Don’t let limited space keep you from enjoying delicious home-grown onions! No matter the size of your garden, we’ll show you how to produce a bountiful onion crop in containers all season long.
The first thing to consider when growing onions in a container is what kind of pot you’re going to use.
Onions have a fairly small root system, so just about any ole container you have lying around will do. But if you’re looking to get technical, a good rule of thumb is to aim for a container that is roughly 288 cubic inches (4,719 cubic centimetres) in size.
Depending on the size of the pot you’re using, you can also put multiple onion plants in one container. Growing multiple onions in one pot is a great way to increase yield while working with limited space. It’s typically suggested to space onion plants 1 - 2 feet (30 - 60 centimetres) away from each other. But for most varieties, you can get away with packing onions in a little tighter than this.
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Plastic pots, terracotta, and fabric grow bags all make fine containers for onions. When choosing a pot to plant onions in, the type of material it’s made out of doesn’t really matter. What does matter, however, is how well that material releases excess water.
Poor drainage is the number one killer of onions grown in pots. If your onions sit in standing water for too long, their roots will rot and the plants will likely wither away.
If you’re using a plastic container for growing onions, it’s crucial there are 2 - 4 holes in the bottom to allow excess water to drain.
Terracotta pots, along with fabric grow bags, are a great container option for onions because they are naturally porous. Most terracotta pots also come with a hole in the bottom for additional drainage.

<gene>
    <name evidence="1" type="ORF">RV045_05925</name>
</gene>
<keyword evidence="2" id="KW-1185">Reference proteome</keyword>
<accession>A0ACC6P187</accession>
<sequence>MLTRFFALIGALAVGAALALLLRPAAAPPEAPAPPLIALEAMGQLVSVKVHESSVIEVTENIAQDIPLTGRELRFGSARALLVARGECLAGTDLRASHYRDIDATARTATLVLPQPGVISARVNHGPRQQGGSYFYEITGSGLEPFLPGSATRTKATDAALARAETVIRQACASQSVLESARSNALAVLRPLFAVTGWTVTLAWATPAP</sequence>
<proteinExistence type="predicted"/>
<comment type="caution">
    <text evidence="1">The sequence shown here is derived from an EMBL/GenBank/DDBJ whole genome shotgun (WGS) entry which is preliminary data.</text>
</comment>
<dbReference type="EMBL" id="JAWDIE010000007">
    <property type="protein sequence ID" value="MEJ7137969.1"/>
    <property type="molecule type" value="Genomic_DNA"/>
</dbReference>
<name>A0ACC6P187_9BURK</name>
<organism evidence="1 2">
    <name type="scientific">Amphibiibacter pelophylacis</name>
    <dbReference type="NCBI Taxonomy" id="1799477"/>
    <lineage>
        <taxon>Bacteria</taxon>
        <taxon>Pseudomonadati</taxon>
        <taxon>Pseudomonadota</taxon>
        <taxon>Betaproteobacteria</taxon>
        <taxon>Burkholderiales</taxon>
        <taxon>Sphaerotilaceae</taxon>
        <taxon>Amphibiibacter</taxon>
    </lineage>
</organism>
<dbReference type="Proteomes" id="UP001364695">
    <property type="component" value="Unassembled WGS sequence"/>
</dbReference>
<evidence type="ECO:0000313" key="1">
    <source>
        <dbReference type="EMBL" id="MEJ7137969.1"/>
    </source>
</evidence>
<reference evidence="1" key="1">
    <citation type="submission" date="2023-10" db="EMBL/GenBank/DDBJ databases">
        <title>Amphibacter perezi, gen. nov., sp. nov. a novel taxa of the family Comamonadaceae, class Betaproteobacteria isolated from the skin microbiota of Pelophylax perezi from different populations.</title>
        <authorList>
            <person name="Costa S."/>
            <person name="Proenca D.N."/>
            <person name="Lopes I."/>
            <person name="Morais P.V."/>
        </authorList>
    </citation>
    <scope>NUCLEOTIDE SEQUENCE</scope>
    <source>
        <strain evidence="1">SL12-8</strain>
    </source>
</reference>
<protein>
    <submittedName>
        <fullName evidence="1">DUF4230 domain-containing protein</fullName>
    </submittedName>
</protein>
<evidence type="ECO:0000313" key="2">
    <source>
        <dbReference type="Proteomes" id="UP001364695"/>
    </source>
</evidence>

If growing your onions in grow bags, be sure to test how well they drain before planting. If water doesn’t leak through the bag quickly, you may want to add one or two holes to the bottom to keep the roots of your onion plant healthy and happy.
Drainage also plays a key part in the type of soil you choose for onion containers.
Traditional soil, such as the type of dirt you can dig up in your backyard, is much too dense for onions planted in pots. It will trap moisture in the container to the point where it can cause fungal issues for onions as well as root rot.
Instead, opt for potting soil or soil specifically designated as safe for container gardening. Avoid all others.
Hopefully by now you’ve seen that growing onions in pots is pretty easy so long as you have the right container and right soil.
The key, as stated before, is drainage. You will likely notice that onions grown in containers are much thirstier than onions grown in a traditional garden bed. Be sure to adjust your schedule to water more frequently.
Of course, the same rules apply to container grown onions that apply to onions grown in a traditional garden, such as the amount of sunlight they need and when to plant them. You can find that information (and more!) in our complete guide on growing onions.